Calvin did not expound on my later point here, but his whole premise would imply such, just as Romans 13:3-4 implies the same. I believe Calvin does make my later points in other writings of his such as in his sermons on Deuteronomy, but his thoughts on "natural law" here, and his thoughts on all men being subject to God there, do not contradict themselves, they are simply 2 sides of the same coin. (See also, Gary North's "Was Calvin a Theonomist?")

I am no expert on Calvin by any means and have only read some of his work in partiality, I am just trying to answer your question to the best of my current ability. I think my biggest problem with "natural law" is how it is embraced by the Church as an "excuse" to judge matters of this life and the heathen world apart from the standard of God...(even though both Calvin and Romans teach the exact opposite on this topic). I've seen this attitude consistently in the Church and in my own experience and to me there is no justification for it other than a sinful desire within the Church to act out of human wisdom and understanding, prefering pragmatism over true equity. This is the core belief and standard of the religion of humanism and should have no quarter within the Church. The only way to combat such heresy, sometimes apostasy, is with the standard of God, not with human wisdom and reason.

Saturday, April 11, 2009

More Thoughts on Sanctification

Well here are yet more of my thoughts on sanctification before I actually do a detailed study on it. Perhaps that's not wise, but the following thoughts are crossing my mind nevertheless. I will write them down.

I've been scanning articles and postings on the net about sanctification trying to get a 'feel' for what is publicly being said on the subject. The overall focus I found did not surprise me, but it made me both sad and angry at the same time. It seems that the Church is thoroughly self absorbed, even when contemplating something as 'selfless' as sanctification. I would guess it is especially when we are contemplating sanctification.

The biggest theme I found about sanctification, on line, was "assurance of salvation". No talk of service. No talk of battle. No talk of giving Jesus Christ His due as Commander in Chief as His saints conquer kingdoms of men and demons to the glory of the King.

Online preachers and books are trying to "sell" sanctification by inspiring readers with fear. Don't get me wrong, there definitely is a place for assurance of salvation, but that seems to be ALL the saints are thinking about when it comes to sanctification. Are we so untrusting of the blood of Christ that all we can think of about sanctification is that we really, really, need an assurance of our own salvation? It seems to me that the more we self-obsess on this the more we lose sight of what it is we are to be sanctified for.

Assurance is simply a natural byproduct of our sanctification, and not its main purpose at all..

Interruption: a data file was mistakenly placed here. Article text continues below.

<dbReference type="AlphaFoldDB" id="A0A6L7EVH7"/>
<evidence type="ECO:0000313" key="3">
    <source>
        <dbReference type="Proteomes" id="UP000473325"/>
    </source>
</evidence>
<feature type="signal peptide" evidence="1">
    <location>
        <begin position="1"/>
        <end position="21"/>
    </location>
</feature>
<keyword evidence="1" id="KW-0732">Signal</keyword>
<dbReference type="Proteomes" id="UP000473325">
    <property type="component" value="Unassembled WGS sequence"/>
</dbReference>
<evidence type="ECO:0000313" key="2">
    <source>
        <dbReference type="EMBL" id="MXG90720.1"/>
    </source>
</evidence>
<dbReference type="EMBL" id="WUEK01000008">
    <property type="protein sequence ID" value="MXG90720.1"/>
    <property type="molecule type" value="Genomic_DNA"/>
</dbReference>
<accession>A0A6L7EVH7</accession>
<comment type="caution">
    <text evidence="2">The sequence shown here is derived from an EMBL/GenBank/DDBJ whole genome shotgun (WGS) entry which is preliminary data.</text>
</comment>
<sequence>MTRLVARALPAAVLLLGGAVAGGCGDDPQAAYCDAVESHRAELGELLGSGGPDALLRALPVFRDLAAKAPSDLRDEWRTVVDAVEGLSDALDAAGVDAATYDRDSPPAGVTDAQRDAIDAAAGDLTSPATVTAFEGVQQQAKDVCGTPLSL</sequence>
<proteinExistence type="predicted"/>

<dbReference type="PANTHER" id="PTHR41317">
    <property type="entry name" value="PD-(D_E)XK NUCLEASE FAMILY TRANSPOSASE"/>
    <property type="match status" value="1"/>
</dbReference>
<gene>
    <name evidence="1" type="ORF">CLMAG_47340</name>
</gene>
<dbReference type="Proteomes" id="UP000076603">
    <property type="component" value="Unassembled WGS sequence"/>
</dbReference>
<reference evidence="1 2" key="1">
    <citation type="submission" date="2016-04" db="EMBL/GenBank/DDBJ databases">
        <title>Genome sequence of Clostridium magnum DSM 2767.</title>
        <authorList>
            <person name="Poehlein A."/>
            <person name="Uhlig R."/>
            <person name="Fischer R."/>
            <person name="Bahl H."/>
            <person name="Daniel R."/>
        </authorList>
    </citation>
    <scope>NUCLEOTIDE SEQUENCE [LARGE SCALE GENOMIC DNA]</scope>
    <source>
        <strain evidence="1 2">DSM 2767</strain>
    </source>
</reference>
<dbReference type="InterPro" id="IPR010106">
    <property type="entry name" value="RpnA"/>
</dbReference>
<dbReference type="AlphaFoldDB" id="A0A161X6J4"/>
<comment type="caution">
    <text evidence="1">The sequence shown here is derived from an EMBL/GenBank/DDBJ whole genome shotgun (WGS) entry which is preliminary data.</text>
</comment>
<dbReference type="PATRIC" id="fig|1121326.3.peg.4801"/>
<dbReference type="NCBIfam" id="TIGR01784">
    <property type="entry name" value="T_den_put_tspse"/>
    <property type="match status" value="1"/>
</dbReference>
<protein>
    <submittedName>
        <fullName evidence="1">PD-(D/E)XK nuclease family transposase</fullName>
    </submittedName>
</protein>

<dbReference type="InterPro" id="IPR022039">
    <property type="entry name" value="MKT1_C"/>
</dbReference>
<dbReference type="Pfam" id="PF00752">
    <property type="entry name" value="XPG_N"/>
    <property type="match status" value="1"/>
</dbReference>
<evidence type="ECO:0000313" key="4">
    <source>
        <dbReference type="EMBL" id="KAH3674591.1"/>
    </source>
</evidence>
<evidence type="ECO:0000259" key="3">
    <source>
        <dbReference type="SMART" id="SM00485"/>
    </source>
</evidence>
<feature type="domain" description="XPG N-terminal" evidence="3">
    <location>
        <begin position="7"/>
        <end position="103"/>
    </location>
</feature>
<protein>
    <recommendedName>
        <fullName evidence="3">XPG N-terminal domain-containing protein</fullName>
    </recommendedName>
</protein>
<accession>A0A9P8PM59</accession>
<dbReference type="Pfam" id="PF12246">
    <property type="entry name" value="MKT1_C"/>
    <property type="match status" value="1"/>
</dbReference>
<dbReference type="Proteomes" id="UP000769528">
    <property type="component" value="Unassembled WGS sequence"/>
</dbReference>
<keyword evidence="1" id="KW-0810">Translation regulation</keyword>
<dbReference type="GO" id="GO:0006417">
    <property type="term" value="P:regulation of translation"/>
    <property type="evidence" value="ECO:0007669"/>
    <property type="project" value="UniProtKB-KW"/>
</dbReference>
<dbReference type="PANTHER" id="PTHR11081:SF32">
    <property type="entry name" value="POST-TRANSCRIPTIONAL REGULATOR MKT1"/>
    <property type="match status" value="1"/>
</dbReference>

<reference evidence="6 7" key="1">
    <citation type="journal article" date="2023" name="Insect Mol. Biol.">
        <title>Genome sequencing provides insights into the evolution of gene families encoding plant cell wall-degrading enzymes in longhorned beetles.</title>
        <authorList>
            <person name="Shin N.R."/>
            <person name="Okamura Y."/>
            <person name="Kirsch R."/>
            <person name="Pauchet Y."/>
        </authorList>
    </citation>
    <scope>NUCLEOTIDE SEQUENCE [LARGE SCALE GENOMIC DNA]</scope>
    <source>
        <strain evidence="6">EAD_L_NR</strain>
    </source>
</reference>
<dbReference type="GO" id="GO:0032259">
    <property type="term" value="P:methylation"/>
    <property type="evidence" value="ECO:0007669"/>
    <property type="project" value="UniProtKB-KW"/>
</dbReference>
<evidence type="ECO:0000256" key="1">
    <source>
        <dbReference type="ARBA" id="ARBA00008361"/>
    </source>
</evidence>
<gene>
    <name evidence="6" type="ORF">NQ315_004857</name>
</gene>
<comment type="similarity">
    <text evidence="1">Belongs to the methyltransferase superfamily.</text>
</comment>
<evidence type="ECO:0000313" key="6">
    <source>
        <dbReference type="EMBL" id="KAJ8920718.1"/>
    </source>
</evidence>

I'll have to say that our motivation and desire for sanctification should be based on a desire to serve God with more power and conviction then we currently have. Our desire for sanctification should be based on an outward motivation. One that centers on God and others, rather than on ourselves.

What pleases God is our engaging His enemies in battle. Whether that battle is in our home, or whether it is in our community, or even if it is in our own Churches. When I say "battle", I mean confrontations of all kinds, not just against human enemies of the Gospel, but any situation at all that has been caused by the fall. Any sort of corruption, be it hunger, disease, homelessness, and the like. We can only do that righteously and in a way that is pleasing to God if we are sanctified. The more we desire to influence other spheres of life for Christ and His Kingdom, other than our own self-centered sphere, the more we should desire our own sanctification. This is the opposite of being self-centered. To me, this is a much more powerful motivation and attraction to sanctification. To "get out of me", and, "into the work of Christ", for His glory, and for the sake of others. We need to trust more the blood of Christ for our salvation and leave that to Him, as we are then free to look all around us at all the destruction and at all the Goliaths that God calls sanctified saints to rush out to conquer.

Until my thoughts continue on this, I'll stop right there.

Thursday, April 9, 2009

Thoughts on Sanctification

Again, this is not a Bible study or theological thesis, but some short thoughts I've been having on sanctification. Perhaps as time permits I will turn the following thoughts into a more in-depth study with Scripture reference.

I've gotten the impression over the years as a Christian that sanctification was simply our efforts to try to be "cleaner" before a Holy God. But lately I'm thinking it is so much more; of course. My main thought of late is that sanctification is to strenghthen our spirits so that we may have the fortitude and courage to come up against evil. And not just a resisting of "temptation" in our personal lives, but again, it is so much more than that.

Sanctification, it seems to me, is God's way of strengthening His saints for battle. We are to be growing in sanctification so that we become a growing threat to evil forces in every sphere of life. We are to be strong in sanctification so that we are able, offensive, and courageous soldiers who attack the gates of God's enemies on every front...not so that we can just passively sit behind our walls ready to give our lives after the enemy breaks down the door.

So that's it. More when it comes to mind.